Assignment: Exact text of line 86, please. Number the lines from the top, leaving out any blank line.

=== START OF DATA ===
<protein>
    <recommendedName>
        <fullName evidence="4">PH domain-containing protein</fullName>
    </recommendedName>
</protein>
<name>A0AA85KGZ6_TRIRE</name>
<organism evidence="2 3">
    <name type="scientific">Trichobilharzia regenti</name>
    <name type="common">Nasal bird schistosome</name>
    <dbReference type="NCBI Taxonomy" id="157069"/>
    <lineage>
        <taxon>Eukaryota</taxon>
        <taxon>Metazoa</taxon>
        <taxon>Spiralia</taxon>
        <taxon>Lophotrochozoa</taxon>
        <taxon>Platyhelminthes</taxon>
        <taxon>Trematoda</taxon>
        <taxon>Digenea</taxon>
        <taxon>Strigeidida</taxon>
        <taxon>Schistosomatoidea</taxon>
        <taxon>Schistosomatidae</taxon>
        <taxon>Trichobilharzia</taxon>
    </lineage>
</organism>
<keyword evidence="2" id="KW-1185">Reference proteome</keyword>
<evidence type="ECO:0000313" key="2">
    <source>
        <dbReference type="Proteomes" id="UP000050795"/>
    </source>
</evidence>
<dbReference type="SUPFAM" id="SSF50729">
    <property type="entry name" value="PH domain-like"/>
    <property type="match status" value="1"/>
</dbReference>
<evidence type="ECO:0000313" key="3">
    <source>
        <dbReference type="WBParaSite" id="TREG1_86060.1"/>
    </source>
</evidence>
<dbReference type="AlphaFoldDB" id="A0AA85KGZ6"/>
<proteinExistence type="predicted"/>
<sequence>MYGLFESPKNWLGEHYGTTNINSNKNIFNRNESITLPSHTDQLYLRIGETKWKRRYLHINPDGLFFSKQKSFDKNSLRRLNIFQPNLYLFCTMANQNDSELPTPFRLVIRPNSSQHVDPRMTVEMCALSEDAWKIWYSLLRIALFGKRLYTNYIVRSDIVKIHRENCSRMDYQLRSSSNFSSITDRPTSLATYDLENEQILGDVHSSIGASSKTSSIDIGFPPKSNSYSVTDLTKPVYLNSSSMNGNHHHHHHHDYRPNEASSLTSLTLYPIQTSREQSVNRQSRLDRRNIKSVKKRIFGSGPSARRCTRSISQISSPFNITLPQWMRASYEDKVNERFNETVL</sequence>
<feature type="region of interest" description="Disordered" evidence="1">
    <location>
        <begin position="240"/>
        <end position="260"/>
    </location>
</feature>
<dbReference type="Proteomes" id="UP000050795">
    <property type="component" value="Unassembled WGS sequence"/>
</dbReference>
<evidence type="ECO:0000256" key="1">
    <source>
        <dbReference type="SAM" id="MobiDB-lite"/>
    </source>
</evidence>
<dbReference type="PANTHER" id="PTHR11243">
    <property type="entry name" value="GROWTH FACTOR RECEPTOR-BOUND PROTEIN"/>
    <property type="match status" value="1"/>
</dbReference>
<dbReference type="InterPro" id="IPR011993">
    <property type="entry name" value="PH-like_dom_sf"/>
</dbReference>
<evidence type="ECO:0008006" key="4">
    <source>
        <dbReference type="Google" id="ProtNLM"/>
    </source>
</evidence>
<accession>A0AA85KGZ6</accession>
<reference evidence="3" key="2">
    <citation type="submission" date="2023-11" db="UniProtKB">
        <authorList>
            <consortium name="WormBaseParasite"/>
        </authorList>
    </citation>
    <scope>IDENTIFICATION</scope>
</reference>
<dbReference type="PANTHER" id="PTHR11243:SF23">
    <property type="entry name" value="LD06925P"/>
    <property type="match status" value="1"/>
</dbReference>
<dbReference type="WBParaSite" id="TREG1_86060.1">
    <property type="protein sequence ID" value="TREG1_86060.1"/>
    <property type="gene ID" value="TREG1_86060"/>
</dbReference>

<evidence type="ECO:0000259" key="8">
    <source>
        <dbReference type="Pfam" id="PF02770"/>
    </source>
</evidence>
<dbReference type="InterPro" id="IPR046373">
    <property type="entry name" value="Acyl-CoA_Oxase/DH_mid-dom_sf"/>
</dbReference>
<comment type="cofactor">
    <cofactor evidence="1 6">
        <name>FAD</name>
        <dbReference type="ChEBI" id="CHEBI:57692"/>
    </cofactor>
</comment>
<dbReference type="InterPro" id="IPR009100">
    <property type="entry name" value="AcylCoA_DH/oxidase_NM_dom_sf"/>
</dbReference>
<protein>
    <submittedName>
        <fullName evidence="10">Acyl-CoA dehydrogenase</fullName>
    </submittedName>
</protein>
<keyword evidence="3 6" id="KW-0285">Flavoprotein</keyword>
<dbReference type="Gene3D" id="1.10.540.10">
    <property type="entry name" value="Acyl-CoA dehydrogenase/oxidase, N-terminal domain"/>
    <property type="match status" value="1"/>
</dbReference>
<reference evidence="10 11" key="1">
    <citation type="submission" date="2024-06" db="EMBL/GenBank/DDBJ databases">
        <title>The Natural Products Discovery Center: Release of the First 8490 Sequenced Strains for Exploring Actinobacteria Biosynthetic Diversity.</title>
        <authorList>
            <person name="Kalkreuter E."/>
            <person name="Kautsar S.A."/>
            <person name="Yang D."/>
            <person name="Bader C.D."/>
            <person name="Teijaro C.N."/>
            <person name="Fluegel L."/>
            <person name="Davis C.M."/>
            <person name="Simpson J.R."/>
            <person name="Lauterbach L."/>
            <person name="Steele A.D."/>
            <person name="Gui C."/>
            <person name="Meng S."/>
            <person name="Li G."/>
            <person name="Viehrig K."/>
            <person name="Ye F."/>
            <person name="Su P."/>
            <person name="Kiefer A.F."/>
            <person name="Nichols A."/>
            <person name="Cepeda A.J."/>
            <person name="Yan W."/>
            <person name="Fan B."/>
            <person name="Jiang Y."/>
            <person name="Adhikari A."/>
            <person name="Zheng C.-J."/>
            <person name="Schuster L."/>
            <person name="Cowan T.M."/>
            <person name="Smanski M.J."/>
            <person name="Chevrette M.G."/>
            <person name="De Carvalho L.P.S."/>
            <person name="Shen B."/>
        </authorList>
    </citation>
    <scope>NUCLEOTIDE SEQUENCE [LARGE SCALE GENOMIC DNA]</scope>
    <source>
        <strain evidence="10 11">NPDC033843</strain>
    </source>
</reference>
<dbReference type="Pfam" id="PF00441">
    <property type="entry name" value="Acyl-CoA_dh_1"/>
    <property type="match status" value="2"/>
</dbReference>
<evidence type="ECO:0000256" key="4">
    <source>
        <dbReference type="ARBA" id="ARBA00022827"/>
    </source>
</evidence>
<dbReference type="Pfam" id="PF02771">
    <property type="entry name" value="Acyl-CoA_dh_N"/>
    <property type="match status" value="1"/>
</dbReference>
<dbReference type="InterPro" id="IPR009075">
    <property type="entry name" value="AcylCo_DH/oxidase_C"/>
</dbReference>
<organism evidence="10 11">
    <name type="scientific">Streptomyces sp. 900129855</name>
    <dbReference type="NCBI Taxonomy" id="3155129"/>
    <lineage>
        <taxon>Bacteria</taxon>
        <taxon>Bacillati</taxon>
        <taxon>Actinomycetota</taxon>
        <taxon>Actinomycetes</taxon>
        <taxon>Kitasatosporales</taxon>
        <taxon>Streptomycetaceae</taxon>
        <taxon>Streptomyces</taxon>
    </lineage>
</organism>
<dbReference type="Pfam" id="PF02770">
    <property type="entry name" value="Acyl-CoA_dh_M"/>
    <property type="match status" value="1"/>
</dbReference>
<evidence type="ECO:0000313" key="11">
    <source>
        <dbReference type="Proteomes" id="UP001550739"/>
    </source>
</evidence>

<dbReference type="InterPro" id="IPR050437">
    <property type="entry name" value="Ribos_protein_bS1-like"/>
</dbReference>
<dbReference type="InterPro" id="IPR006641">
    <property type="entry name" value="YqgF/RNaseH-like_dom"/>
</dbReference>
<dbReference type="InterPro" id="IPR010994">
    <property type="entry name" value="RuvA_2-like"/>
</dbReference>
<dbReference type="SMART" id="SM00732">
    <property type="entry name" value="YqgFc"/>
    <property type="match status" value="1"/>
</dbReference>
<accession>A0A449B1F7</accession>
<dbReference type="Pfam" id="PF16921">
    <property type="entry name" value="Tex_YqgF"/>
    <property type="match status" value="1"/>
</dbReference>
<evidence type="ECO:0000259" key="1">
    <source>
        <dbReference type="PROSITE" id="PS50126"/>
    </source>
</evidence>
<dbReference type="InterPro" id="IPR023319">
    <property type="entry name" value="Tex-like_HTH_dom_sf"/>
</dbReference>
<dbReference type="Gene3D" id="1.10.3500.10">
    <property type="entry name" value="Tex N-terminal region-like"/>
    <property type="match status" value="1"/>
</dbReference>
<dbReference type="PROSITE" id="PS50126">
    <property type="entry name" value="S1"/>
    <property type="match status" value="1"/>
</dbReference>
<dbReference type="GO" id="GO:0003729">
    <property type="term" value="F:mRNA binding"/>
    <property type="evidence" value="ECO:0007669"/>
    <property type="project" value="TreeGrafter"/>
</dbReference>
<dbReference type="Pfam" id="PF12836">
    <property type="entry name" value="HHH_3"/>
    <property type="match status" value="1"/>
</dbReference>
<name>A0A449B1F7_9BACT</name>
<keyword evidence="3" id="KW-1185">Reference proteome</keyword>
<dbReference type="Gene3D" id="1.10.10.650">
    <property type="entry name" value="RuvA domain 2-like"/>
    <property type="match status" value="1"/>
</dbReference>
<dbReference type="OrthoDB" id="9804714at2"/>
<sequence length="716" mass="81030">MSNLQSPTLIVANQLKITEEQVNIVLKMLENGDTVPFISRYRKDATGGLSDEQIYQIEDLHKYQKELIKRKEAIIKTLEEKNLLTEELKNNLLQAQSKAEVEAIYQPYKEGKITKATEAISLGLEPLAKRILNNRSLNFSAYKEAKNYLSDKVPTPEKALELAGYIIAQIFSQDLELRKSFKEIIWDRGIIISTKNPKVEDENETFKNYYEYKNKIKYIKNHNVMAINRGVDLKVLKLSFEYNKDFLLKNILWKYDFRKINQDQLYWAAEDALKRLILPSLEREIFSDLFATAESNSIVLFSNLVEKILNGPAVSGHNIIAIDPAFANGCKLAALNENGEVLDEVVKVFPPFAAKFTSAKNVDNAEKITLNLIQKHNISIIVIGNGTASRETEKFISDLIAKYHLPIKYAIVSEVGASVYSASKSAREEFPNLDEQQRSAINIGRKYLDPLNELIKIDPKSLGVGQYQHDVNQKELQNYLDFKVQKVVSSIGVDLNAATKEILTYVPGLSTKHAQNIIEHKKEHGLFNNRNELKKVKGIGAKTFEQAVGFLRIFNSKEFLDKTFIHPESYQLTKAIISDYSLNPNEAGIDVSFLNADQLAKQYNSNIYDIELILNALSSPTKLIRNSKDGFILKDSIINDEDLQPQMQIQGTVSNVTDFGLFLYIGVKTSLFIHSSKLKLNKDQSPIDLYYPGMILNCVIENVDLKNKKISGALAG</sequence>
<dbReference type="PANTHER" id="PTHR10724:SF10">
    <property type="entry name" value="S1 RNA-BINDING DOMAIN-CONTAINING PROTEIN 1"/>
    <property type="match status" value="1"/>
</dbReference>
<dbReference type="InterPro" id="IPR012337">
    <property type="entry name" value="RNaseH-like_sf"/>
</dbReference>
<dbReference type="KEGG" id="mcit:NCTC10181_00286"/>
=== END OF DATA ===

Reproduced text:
<evidence type="ECO:0000259" key="8">